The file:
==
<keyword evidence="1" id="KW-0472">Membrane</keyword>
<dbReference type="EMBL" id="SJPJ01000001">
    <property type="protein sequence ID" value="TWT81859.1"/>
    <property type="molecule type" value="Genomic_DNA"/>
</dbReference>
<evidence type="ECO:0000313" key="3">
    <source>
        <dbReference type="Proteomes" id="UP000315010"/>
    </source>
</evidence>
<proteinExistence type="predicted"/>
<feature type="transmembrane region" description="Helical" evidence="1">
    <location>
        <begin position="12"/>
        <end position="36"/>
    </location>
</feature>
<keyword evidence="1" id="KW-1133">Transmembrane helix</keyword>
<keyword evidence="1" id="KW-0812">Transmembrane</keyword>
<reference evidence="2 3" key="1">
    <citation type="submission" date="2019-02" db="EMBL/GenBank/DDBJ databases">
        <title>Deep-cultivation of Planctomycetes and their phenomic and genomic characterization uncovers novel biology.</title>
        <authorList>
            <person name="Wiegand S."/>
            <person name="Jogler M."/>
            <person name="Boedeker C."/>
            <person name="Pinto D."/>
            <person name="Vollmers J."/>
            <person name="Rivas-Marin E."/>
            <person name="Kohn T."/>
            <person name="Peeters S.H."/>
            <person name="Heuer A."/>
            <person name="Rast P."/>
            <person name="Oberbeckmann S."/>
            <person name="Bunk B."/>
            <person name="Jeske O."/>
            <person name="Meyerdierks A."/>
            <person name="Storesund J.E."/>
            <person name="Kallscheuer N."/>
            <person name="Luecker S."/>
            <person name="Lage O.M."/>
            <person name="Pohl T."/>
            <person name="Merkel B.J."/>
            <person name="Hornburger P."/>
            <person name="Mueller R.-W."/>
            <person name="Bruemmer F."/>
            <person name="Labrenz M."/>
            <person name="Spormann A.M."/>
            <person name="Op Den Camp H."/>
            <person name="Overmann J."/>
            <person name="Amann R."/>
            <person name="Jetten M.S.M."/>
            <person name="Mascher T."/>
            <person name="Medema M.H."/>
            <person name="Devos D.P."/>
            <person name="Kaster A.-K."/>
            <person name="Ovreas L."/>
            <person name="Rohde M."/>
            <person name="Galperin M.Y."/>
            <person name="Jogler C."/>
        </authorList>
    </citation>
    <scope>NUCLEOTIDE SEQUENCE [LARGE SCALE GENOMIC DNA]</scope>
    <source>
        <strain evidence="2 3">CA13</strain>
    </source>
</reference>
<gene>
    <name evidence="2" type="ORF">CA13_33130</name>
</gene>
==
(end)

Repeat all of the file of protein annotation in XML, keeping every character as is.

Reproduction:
<keyword evidence="1" id="KW-0472">Membrane</keyword>
<dbReference type="EMBL" id="SJPJ01000001">
    <property type="protein sequence ID" value="TWT81859.1"/>
    <property type="molecule type" value="Genomic_DNA"/>
</dbReference>
<evidence type="ECO:0000313" key="3">
    <source>
        <dbReference type="Proteomes" id="UP000315010"/>
    </source>
</evidence>
<proteinExistence type="predicted"/>
<feature type="transmembrane region" description="Helical" evidence="1">
    <location>
        <begin position="12"/>
        <end position="36"/>
    </location>
</feature>
<keyword evidence="1" id="KW-1133">Transmembrane helix</keyword>
<keyword evidence="1" id="KW-0812">Transmembrane</keyword>
<reference evidence="2 3" key="1">
    <citation type="submission" date="2019-02" db="EMBL/GenBank/DDBJ databases">
        <title>Deep-cultivation of Planctomycetes and their phenomic and genomic characterization uncovers novel biology.</title>
        <authorList>
            <person name="Wiegand S."/>
            <person name="Jogler M."/>
            <person name="Boedeker C."/>
            <person name="Pinto D."/>
            <person name="Vollmers J."/>
            <person name="Rivas-Marin E."/>
            <person name="Kohn T."/>
            <person name="Peeters S.H."/>
            <person name="Heuer A."/>
            <person name="Rast P."/>
            <person name="Oberbeckmann S."/>
            <person name="Bunk B."/>
            <person name="Jeske O."/>
            <person name="Meyerdierks A."/>
            <person name="Storesund J.E."/>
            <person name="Kallscheuer N."/>
            <person name="Luecker S."/>
            <person name="Lage O.M."/>
            <person name="Pohl T."/>
            <person name="Merkel B.J."/>
            <person name="Hornburger P."/>
            <person name="Mueller R.-W."/>
            <person name="Bruemmer F."/>
            <person name="Labrenz M."/>
            <person name="Spormann A.M."/>
            <person name="Op Den Camp H."/>
            <person name="Overmann J."/>
            <person name="Amann R."/>
            <person name="Jetten M.S.M."/>
            <person name="Mascher T."/>
            <person name="Medema M.H."/>
            <person name="Devos D.P."/>
            <person name="Kaster A.-K."/>
            <person name="Ovreas L."/>
            <person name="Rohde M."/>
            <person name="Galperin M.Y."/>
            <person name="Jogler C."/>
        </authorList>
    </citation>
    <scope>NUCLEOTIDE SEQUENCE [LARGE SCALE GENOMIC DNA]</scope>
    <source>
        <strain evidence="2 3">CA13</strain>
    </source>
</reference>
<gene>
    <name evidence="2" type="ORF">CA13_33130</name>
</gene>